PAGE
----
Tuesday, November 17, 2015

Aranyak [1976]

Much admired Bengali author Bibhutibhushan Bandopadhyay – part of the so-called ‘Bandopadhyay troika’ along with his contemporaries Tarashankar and Manik– is best known for Chander Pahar, on account of it being a hugely popular adventure tale, and his Pather Panchali / Aparajito combine, as they were adapted by Satyajit Ray as part of his internationally renowned Apu Trilogy. However, when it comes to many Bibhutibhushan aficionados, his semi-autobiographical novel Aranyak (loosely translated as ‘Of the Forest’) is generally considered his best work. The highly episodic, semi-fictionalized memoir, written in the form of journal entries, was based on his experiences of managing the enormous estates of a Zamindar in the state of Bihar over a period of 6 years. His task, apart from estate management and collections, revolved around allocating lands for converting dense vegetation into arable lands, leading to revenue enhancement for the estate. Hence one key dichotomy that the author faced, and thus formed a major theme, revolved around promoting deforestation while inherently being an ardent nature-lover – a facet about himself that he comes to realize while moving to this place from Calcutta. Though initially he finds himself at odds with the godforsaken locations covered with hills and forests, and inhabited with poverty-stricken tribals, given his urban background, he eventually starts falling in love with the place. Consequently, that seeped into his intricate description of the wilderness, and also his portrayals of the people he gets to meet there – the descendants of a former king who now live in penury, a naturalist whose mission is to keep increasing the forest’s bio-diversity, a young guy who’s learned the art of various tribal dance forms, a man who intends to spread learning even if there are no takers for it, a local poet who loves his vocation even if he’s not very good in it, a money-lender who doesn’t keep track of his wealth et al. The book was laced with nostalgia, pathos and romanticism, which made this an earthy, humorous and emotionally involving work.

Author: Bibhutibhushan Bandopadhyay
Genre: Semi-Autobiographical Novel/Memoir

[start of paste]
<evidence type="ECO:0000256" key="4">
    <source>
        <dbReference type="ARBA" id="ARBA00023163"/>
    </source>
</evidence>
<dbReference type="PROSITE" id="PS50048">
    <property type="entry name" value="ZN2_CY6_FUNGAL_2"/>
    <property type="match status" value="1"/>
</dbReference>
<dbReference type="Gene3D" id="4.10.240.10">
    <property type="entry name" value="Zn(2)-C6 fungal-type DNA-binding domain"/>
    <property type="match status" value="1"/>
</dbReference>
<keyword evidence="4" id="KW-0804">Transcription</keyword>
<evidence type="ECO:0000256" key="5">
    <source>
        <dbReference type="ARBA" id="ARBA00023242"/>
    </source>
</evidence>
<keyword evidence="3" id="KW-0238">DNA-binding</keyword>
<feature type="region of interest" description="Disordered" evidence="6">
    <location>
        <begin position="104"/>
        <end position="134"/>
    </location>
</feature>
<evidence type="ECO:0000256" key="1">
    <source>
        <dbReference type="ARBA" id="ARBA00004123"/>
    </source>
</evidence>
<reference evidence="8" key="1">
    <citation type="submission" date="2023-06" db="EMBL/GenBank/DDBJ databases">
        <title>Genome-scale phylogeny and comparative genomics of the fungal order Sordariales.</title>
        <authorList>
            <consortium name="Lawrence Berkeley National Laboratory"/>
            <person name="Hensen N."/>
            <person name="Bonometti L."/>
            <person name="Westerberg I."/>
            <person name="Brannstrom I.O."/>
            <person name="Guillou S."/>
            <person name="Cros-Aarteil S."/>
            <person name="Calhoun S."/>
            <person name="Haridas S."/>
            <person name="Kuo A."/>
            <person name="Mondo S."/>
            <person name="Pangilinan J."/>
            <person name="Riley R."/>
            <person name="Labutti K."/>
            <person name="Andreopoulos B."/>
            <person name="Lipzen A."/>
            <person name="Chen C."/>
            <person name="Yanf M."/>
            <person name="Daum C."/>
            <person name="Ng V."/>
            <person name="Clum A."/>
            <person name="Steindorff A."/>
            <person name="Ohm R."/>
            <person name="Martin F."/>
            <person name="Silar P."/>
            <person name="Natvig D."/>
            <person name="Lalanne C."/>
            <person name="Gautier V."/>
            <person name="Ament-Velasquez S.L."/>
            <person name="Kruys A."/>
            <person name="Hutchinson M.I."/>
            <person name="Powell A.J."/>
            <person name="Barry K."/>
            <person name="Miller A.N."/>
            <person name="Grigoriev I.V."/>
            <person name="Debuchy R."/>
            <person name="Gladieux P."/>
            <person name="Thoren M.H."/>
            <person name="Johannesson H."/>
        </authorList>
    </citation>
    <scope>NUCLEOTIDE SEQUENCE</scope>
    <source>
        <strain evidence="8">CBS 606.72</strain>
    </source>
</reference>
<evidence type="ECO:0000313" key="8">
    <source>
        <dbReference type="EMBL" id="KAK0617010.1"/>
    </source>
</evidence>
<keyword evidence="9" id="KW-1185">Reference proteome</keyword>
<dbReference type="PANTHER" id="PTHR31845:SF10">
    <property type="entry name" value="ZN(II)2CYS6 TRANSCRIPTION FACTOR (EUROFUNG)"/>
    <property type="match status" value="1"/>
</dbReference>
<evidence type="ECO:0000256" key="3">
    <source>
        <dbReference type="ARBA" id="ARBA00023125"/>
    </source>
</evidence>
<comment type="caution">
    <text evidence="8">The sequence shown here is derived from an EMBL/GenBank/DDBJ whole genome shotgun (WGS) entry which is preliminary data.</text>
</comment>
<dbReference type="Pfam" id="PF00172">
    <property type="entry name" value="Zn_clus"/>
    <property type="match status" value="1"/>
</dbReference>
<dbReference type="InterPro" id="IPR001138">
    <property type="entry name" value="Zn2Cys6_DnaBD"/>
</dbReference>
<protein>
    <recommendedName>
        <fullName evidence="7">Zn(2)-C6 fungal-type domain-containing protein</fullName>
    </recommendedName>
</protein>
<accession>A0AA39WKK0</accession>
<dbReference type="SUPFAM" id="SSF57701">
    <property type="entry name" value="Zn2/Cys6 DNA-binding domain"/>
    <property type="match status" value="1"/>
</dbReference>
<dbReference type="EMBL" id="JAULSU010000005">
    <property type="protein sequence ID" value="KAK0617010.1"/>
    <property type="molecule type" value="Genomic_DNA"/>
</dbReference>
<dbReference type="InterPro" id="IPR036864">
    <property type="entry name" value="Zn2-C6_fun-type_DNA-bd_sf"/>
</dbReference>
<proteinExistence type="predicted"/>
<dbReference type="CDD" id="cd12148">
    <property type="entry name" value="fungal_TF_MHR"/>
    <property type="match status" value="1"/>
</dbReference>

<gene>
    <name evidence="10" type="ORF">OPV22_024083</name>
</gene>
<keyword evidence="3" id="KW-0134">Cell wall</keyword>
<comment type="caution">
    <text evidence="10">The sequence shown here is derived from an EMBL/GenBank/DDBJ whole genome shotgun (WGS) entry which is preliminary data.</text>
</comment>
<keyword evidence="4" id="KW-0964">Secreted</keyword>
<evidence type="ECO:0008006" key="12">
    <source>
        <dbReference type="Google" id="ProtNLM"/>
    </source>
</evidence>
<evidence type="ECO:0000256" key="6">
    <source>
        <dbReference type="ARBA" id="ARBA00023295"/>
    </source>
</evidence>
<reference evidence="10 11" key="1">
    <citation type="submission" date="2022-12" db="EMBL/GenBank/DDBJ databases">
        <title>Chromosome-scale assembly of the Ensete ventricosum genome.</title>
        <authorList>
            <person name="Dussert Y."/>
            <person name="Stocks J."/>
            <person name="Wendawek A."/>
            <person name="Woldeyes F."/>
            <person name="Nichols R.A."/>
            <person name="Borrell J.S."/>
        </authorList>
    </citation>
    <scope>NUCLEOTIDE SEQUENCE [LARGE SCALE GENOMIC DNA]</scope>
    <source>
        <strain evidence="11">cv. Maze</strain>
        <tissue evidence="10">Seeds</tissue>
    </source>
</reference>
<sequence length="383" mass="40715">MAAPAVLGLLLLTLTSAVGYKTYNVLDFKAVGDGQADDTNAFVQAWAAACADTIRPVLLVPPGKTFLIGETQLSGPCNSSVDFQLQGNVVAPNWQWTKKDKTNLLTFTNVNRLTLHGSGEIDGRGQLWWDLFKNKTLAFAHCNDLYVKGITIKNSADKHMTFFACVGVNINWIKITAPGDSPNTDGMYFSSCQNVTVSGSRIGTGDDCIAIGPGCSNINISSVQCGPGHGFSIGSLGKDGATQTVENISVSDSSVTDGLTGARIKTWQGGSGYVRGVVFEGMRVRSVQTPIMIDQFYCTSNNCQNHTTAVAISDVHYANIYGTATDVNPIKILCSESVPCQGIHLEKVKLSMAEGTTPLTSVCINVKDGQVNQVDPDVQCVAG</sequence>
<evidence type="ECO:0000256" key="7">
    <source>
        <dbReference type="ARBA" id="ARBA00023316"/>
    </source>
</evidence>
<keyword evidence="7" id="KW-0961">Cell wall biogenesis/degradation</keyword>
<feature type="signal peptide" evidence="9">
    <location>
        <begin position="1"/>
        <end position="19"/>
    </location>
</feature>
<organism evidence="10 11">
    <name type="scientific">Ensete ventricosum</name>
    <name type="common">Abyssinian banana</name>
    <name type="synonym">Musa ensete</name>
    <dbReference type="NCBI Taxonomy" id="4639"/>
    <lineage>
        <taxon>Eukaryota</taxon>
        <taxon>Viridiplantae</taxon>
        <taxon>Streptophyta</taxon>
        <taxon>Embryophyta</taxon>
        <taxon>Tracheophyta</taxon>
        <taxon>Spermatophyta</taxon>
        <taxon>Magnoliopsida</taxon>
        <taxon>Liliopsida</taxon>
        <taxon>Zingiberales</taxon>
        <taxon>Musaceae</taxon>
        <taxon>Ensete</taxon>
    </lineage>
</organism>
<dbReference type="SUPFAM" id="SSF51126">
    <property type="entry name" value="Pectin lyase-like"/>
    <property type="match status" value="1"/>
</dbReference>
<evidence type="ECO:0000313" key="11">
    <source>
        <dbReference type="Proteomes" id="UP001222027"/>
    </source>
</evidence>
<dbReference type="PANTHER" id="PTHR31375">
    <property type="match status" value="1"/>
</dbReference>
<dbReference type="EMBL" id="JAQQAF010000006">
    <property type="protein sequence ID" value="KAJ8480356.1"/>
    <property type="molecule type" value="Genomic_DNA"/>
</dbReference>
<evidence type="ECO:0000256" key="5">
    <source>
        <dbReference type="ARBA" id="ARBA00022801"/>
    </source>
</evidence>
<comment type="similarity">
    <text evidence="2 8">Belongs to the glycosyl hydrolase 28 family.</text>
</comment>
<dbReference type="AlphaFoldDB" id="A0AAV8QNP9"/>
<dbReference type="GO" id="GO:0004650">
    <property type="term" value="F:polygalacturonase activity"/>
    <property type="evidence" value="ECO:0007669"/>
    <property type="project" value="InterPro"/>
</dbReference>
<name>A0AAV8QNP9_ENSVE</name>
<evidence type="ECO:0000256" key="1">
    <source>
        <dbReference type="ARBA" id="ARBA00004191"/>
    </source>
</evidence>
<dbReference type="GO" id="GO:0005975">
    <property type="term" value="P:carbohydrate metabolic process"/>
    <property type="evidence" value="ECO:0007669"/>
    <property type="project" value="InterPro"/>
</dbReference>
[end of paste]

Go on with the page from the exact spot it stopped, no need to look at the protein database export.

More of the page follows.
Language: Bengali
Country: India

Tuesday, November 10, 2015

As I Lay Dying [1930]

Published a year after The Sound and the Fury, Faulkner was said to have written As I Lay Dying over a course of 6 weeks during the wee hours of midnight to 4 AM while working at a power plant during the day time, and didn’t change a word of what he’d written while editing. Considered by many amongst the 2 or 3 greatest works in his oeuvre, and included by the likes of Modern Library, New York Times, The Guardian, etc. in their lists of 100 Greatest Books of 20th Century, this Southern Gothic novel was, to use the Nobel-laureate author’s words, “tour de force” on modernist writing, and comprised of complex thematic and stylistic choices. A road novel in its most crystallized form, the book chronicles the journey of the impoverished Bundren family, comprising of dim-witted father and his five children, traveling with the body of his recently deceased wife in a coffin, in order to bury her amidst her kin at Jefferson in Mississippi. Their odyssey through the cotton fields of American South, was as much physical in terms of the hardships and catastrophes faced along the way, as it was psychologically revelatory about the characters, and their internal and external conflicts. Faulkner employed the pioneering technique of multiple perspectives to drive the narrative, and to present divergent motives and points of view in a mix of conversational and stream of consciousness modes. Each of the novel’s 59 chapters have been narrated by a character, and largely by members of the Bundren family – 19 of the chapters by Darl, the 2nd eldest of the deceased matriarch’s 4 sons, and the most developed among all the characters. Themes ranged from familial conflict, religious guilt, effects of poverty, undoing of uncontrolled passion, transformative effects of a journey, etc., while the multiple narrative voices, told in a manner to reflect the characters’ accents, development and state of mind, acted as pieces to a jigsaw that slowly came together as the leisurely paced story, requiring considerable investment by the reader, progressed.

Author: William Faulkner
Genre: Family Drama/Road Novel/Modernist Literature/Stream of Consciousness/Southern Literature
Language: English
Country: US